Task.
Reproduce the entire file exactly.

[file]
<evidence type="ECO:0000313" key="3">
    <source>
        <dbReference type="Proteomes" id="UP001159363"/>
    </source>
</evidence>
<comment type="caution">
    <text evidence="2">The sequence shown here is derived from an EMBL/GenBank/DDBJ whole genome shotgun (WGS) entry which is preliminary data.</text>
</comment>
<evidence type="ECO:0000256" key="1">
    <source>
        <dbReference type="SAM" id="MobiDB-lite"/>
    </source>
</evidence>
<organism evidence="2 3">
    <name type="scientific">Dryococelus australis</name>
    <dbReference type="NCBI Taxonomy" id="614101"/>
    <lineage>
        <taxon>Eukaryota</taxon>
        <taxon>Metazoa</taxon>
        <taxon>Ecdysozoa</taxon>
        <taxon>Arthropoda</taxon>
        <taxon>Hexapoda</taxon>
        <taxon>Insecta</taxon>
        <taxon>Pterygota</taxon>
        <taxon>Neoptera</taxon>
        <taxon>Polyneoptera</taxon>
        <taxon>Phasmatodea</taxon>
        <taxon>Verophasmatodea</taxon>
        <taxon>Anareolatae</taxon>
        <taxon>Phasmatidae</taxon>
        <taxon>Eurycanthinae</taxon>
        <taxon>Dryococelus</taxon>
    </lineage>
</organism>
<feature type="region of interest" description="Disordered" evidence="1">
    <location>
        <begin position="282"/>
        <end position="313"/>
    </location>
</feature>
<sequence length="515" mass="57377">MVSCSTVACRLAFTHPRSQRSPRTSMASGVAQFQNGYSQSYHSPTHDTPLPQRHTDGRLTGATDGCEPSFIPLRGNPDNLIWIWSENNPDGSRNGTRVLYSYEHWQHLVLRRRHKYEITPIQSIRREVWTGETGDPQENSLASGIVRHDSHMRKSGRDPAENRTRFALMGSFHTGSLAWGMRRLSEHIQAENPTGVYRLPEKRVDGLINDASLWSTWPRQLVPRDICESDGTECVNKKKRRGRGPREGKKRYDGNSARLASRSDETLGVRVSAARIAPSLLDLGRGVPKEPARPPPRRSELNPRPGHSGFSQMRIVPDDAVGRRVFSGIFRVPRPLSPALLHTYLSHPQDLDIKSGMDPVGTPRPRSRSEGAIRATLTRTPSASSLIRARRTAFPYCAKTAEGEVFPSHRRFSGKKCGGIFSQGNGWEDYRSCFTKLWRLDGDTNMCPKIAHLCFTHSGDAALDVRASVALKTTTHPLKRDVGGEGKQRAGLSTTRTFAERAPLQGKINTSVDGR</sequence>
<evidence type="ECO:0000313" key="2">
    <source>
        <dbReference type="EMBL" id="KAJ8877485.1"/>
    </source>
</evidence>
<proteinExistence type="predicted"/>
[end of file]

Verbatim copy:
<evidence type="ECO:0000313" key="3">
    <source>
        <dbReference type="Proteomes" id="UP001159363"/>
    </source>
</evidence>
<comment type="caution">
    <text evidence="2">The sequence shown here is derived from an EMBL/GenBank/DDBJ whole genome shotgun (WGS) entry which is preliminary data.</text>
</comment>
<evidence type="ECO:0000256" key="1">
    <source>
        <dbReference type="SAM" id="MobiDB-lite"/>
    </source>
</evidence>
<organism evidence="2 3">
    <name type="scientific">Dryococelus australis</name>
    <dbReference type="NCBI Taxonomy" id="614101"/>
    <lineage>
        <taxon>Eukaryota</taxon>
        <taxon>Metazoa</taxon>
        <taxon>Ecdysozoa</taxon>
        <taxon>Arthropoda</taxon>
        <taxon>Hexapoda</taxon>
        <taxon>Insecta</taxon>
        <taxon>Pterygota</taxon>
        <taxon>Neoptera</taxon>
        <taxon>Polyneoptera</taxon>
        <taxon>Phasmatodea</taxon>
        <taxon>Verophasmatodea</taxon>
        <taxon>Anareolatae</taxon>
        <taxon>Phasmatidae</taxon>
        <taxon>Eurycanthinae</taxon>
        <taxon>Dryococelus</taxon>
    </lineage>
</organism>
<feature type="region of interest" description="Disordered" evidence="1">
    <location>
        <begin position="282"/>
        <end position="313"/>
    </location>
</feature>
<sequence length="515" mass="57377">MVSCSTVACRLAFTHPRSQRSPRTSMASGVAQFQNGYSQSYHSPTHDTPLPQRHTDGRLTGATDGCEPSFIPLRGNPDNLIWIWSENNPDGSRNGTRVLYSYEHWQHLVLRRRHKYEITPIQSIRREVWTGETGDPQENSLASGIVRHDSHMRKSGRDPAENRTRFALMGSFHTGSLAWGMRRLSEHIQAENPTGVYRLPEKRVDGLINDASLWSTWPRQLVPRDICESDGTECVNKKKRRGRGPREGKKRYDGNSARLASRSDETLGVRVSAARIAPSLLDLGRGVPKEPARPPPRRSELNPRPGHSGFSQMRIVPDDAVGRRVFSGIFRVPRPLSPALLHTYLSHPQDLDIKSGMDPVGTPRPRSRSEGAIRATLTRTPSASSLIRARRTAFPYCAKTAEGEVFPSHRRFSGKKCGGIFSQGNGWEDYRSCFTKLWRLDGDTNMCPKIAHLCFTHSGDAALDVRASVALKTTTHPLKRDVGGEGKQRAGLSTTRTFAERAPLQGKINTSVDGR</sequence>
<evidence type="ECO:0000313" key="2">
    <source>
        <dbReference type="EMBL" id="KAJ8877485.1"/>
    </source>
</evidence>
<proteinExistence type="predicted"/>